CPAP Treatment for Sleep Apnea Fights Fatigue

Study Shows People With Obstructive Sleep Apnea Have More Energy After CPAP Treatment

Medically Reviewed by Louise Chang, MD on January 03, 2011

Jan. 3, 2011 -- A common treatment for obstructive sleep apnea (OSA) may have the added benefits of fighting fatigue and increasing energy as well as helping people sleep better.

A new study shows that use of continuous positive airway pressure (CPAP) decreased fatigue and increased energy in people with the sleep-related breathing disorder after only a few weeks of treatment.

Obstructive sleep apnea is a common sleep disorder that occurs when a person has pauses in their breathing because of obstruction of airflow. For example, when muscles relax during sleep it can cause soft tissue in the back of the throat to collapse and temporarily block the upper airway.

Obstructive sleep apnea is usually associated with loud snoring and less restful sleep. As a result, daytime sleepiness, fatigue, and lack of energy are frequent complaints among people with OSA.

Researchers say the treatment of choice for obstructive sleep apnea is CPAP, which involves wearing a mask that delivers a forceful stream of air during sleep. CPAP has been shown to increase oxygen flow during sleep, reduce the frequency of airway blockages, and decrease daytime sleepiness.

CPAP: Fatigue Fighter

In the study, published in Sleep, researchers looked at the effects of treatment with CPAP or a dummy treatment in 59 adults with obstructive sleep apnea on self-reported measures of fatigue and energy.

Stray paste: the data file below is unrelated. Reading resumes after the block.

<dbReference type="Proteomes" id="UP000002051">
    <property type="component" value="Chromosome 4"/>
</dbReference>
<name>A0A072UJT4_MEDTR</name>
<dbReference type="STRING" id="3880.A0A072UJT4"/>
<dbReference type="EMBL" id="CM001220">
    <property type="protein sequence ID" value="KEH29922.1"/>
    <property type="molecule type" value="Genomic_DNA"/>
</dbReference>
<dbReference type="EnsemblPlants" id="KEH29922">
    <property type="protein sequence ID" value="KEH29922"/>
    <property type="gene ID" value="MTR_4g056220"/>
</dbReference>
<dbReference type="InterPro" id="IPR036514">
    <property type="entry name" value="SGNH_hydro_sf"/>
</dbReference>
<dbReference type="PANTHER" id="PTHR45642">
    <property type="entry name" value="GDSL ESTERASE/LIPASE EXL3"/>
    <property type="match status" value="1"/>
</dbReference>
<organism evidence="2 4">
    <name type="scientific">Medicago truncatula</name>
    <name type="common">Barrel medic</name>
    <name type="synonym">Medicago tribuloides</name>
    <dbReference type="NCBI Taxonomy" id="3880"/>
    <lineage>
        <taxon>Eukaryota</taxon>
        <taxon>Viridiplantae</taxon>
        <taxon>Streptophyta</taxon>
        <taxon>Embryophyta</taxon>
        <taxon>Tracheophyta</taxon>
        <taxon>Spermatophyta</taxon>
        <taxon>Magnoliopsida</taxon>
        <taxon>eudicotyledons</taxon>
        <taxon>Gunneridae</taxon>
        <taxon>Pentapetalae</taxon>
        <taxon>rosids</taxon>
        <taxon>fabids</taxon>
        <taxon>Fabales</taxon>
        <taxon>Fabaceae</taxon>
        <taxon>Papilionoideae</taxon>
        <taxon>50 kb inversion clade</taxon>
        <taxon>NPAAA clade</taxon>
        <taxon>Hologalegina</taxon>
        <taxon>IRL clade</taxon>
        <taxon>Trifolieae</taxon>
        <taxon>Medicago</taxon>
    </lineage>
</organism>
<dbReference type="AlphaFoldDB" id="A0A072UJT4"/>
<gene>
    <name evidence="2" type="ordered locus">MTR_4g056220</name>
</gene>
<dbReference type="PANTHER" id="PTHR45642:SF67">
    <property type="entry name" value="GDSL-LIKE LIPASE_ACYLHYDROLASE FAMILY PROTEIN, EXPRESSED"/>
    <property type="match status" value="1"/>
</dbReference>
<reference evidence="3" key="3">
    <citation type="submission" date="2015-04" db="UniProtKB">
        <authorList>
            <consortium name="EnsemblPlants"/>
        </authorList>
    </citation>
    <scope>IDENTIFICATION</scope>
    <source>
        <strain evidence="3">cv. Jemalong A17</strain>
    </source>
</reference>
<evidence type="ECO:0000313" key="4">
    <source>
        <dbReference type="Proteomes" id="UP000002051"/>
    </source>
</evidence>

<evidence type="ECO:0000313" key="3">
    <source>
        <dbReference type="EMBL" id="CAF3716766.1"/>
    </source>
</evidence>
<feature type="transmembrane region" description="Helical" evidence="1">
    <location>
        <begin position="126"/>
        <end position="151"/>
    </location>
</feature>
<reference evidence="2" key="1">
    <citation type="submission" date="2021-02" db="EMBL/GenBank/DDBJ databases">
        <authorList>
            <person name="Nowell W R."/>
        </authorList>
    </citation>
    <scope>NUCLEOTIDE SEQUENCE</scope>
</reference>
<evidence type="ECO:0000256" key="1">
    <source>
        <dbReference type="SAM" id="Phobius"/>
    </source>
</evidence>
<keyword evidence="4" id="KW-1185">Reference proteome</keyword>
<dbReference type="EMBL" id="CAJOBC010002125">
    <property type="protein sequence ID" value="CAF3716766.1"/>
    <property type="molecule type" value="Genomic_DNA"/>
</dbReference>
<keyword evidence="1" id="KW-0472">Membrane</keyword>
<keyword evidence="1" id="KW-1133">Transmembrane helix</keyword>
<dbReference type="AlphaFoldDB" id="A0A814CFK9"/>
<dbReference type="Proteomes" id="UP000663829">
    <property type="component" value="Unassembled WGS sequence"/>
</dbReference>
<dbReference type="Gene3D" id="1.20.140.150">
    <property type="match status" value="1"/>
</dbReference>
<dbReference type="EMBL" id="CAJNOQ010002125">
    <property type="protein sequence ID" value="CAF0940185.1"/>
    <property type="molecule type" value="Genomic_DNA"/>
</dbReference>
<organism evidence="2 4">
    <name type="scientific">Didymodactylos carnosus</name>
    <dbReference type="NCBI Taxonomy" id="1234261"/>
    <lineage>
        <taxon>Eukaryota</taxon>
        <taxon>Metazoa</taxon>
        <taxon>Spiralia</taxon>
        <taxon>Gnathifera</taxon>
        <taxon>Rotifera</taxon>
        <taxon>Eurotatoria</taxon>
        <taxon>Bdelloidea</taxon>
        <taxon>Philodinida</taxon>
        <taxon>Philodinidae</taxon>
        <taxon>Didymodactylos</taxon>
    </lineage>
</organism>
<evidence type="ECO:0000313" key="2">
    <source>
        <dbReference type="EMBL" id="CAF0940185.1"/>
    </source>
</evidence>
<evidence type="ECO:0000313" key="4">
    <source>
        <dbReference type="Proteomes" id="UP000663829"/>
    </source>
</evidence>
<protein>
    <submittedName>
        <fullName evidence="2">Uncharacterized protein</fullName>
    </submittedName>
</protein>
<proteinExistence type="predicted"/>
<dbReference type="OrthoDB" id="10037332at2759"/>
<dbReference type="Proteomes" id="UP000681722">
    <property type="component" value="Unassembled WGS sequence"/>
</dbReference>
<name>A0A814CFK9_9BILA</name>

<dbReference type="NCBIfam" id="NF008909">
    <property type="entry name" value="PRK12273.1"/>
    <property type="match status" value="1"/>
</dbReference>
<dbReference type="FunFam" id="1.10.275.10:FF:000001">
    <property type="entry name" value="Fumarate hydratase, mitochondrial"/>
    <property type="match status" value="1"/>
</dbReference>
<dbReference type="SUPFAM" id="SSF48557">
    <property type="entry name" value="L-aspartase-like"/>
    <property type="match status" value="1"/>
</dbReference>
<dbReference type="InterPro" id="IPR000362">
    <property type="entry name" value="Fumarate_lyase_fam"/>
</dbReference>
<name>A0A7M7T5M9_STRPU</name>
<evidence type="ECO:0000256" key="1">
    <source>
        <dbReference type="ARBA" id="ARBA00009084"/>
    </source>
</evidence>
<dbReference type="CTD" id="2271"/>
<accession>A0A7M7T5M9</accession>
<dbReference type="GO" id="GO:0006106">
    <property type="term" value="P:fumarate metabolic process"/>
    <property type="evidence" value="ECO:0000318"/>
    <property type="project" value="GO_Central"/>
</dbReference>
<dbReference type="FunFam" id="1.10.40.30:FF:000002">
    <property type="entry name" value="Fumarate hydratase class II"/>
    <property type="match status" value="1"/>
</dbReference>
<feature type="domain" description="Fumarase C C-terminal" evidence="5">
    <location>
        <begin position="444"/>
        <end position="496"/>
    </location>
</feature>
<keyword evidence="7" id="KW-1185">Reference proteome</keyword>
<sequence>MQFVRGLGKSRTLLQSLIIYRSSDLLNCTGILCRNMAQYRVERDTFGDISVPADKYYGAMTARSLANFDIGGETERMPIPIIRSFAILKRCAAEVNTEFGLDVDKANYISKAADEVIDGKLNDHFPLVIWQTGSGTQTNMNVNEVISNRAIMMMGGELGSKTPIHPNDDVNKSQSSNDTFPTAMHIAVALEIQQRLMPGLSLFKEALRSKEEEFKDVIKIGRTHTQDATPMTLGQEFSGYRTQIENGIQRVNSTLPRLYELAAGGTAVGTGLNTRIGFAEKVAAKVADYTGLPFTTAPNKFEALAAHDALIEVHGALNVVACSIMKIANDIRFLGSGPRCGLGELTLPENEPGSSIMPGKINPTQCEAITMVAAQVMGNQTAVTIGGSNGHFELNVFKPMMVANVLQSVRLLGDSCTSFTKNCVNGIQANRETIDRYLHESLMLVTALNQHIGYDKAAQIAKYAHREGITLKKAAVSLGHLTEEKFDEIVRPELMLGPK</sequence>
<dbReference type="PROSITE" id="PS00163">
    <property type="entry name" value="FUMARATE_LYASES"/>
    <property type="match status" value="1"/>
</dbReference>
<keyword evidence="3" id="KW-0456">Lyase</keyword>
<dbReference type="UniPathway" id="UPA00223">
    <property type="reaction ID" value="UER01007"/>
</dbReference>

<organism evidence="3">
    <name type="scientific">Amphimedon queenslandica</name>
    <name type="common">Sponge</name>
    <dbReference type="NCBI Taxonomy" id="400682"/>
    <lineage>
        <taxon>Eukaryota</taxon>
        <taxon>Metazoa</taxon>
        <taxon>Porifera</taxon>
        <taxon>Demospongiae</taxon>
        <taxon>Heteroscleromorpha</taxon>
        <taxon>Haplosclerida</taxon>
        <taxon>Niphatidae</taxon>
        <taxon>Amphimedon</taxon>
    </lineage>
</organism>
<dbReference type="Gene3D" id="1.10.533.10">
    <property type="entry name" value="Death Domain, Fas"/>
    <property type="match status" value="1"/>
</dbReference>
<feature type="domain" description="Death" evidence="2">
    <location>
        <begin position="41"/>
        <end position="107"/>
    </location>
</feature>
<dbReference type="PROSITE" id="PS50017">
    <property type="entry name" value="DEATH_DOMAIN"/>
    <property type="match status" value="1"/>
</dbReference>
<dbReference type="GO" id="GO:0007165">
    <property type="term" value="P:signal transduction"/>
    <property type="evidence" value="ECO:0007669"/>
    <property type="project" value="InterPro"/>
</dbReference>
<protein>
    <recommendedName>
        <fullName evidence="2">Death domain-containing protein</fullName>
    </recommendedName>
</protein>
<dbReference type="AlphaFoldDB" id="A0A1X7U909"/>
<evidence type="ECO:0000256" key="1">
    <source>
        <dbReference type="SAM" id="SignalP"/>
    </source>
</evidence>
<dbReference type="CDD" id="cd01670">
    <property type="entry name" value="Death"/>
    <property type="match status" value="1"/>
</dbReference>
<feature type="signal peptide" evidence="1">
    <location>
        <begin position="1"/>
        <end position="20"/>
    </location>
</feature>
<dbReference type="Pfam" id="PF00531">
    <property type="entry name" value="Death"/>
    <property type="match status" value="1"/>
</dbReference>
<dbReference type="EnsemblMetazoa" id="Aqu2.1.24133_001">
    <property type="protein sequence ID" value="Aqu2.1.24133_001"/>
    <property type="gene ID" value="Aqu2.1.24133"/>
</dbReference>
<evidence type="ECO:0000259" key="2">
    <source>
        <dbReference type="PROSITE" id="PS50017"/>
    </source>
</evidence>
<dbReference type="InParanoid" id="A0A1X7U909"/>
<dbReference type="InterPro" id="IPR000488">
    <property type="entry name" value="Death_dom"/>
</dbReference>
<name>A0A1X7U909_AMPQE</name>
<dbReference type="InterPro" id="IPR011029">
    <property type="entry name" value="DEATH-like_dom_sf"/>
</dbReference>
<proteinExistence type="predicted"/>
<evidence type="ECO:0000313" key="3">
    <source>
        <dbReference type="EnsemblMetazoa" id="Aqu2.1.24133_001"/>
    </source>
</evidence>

The results showed CPAP significantly reduced the average fatigue score from 8.8 on a scale of one to 10 -- with 10 being highly fatigued -- to -0.1 after three weeks of treatment. Energy levels also increased significantly in the real CPAP group compared to the dummy treatment group.

"These results are important, as they highlight that patients who comply with CPAP therapy can find relief from fatigue and experience increases in energy and vigor after a relatively short treatment period,” researcher Lianne Tomfohr, graduate research assistant in the joint doctoral program at San Diego State University and the University of California, San Diego, says in a news release.

Researchers say CPAP was especially beneficial in increasing energy and reducing fatigue in people who reported excessive levels of fatigue or sleepiness before treatment.

Show Sources


Tomfohr, L. Sleep, Jan. 1, 2011; vol 1: pp 121-126.

News release, American Academy of Sleep Medicine.

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